No Monkey Business

Zoos were created for scientists to do research on animal behaviour and anatomy. Today, zoos are meant to entertain and educate the public while having a strong emphasis on scientific research and species conservation. Public engagement, awareness-building, and fundraising activities are all part of conservation advocacy, for example, the ‘Adopt an Animal’ programme. However, Gandhi calls it “meaningless.” “It is just a way to make money and to allow people to show off that they have adopted a tiger when in fact they have done nothing to improve the animal's condition. Adoption of animals by zoos is meaningless. The animals that have supposedly been adopted are still treated by the same ignorant handlers. None of the money is used to make better enclosures or to feed them better. It would be better to have CSR money for zoos and to look at major overhauls. Many zoos in India are regarded as the worst in the world,” Gandhi rues.

Responsible Tourism

A new study by World Animal Protection urged travel agencies and tourists to go eco-friendly, opt for responsible travel and refrain from rides that lead to animal cruelty and suffering. The Real Responsible Traveller released on National Tourism Day, January 2023 has goaded several companies into protecting wildlife by opposing the sale of exploitative wild animal attractions. In fact, Airbnb,, and The Travel Corporation have proactively removed captive wildlife entertainment. But some sites still promote exploitative wildlife tourism through images and reviews on their website. Be it safaris in national parks or rides in zoos, Gajender Kumar Sharma, Country Director of World Animal Protection calls it commercial exploitation of wild animals. “Words like eco-friendly tourism etc. are just eye-wash. We need to check if companies are practicing something that is for the benefit of the environment, animals, and climate. So, unless their actions reflect this, it is difficult to believe. If a company says eco-friendly it means they are promoting more sustainable tourism,” Sharma says. He adds that just to make a little more money, sometimes, tour guides/drivers even go off route for tourists to catch a glimpse of a big wild animal. It’s high time people realize that any kind of animal entertainment for the leisure of tourists is strictly against wildlife tourism.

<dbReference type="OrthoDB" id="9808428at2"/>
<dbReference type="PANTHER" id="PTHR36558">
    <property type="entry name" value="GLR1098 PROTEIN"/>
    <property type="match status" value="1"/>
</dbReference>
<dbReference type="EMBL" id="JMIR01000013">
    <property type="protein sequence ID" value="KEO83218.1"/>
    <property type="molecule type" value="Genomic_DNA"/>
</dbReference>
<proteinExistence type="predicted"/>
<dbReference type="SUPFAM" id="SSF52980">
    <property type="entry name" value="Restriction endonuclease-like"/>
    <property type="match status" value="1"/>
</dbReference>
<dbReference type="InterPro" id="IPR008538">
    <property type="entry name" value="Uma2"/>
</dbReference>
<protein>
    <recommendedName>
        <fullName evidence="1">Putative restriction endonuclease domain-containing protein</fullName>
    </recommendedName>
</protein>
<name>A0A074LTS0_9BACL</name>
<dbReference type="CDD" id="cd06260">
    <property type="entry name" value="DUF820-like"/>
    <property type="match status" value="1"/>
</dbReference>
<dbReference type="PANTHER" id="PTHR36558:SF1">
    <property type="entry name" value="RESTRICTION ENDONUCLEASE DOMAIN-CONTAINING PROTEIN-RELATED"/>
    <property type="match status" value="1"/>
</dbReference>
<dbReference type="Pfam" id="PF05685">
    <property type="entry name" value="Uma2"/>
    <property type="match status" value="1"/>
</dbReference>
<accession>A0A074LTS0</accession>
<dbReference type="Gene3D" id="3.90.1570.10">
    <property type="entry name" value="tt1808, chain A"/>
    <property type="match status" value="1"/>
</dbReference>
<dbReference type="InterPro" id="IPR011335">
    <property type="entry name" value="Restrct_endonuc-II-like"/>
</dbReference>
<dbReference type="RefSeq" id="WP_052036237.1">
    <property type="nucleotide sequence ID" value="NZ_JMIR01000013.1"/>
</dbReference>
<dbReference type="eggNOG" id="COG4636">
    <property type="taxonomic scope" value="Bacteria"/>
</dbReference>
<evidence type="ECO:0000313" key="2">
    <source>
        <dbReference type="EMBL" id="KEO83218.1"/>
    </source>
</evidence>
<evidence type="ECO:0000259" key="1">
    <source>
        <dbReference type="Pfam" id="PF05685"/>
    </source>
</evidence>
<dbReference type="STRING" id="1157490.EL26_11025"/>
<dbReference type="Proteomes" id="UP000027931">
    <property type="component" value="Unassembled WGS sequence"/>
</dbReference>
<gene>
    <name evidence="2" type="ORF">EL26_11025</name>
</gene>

Wild Encounters

• In 2021 a man stood on boulders inside the lion enclosure at Hyderabad Zoo

• In 2022, a man was mauled to death by a lion when he tried to steal cubs from Accra Zoo, Ghana

• In 2023, a video of a man riding a boat in a crocodile-infested river in Indonesia went viral

• In January 2023, a video of a rhino chasing rowdy tourists in safari jeeps at Kaziranga National Park, Assam went viral

• In 2016, a Tiger mauled two women tourists at Beijing National Park

Today the zoos are not educational centres. They are torture chambers and are only visited by people who want recreation by teasing animals, or couples wanting place to go.” — Maneka Gandhi, BJP leader cum animal rights activist

Working in entertainment should involve consent and be a joy but elephants who are forced into this industry are taken from their families, beaten, shackled, and abused. My friends at PETA India and I encourage everyone to avoid elephant rides." — John Abraham, actor cum PETA ambassador

Words like eco-friendly tourism etc. are just eyes wash. We need to check if companies are practicing something that is for the benefit of the environment, animals, and climate." — Gajender Sharma, Country Director of World Animal Protection

( Source : Deccan Chronicle )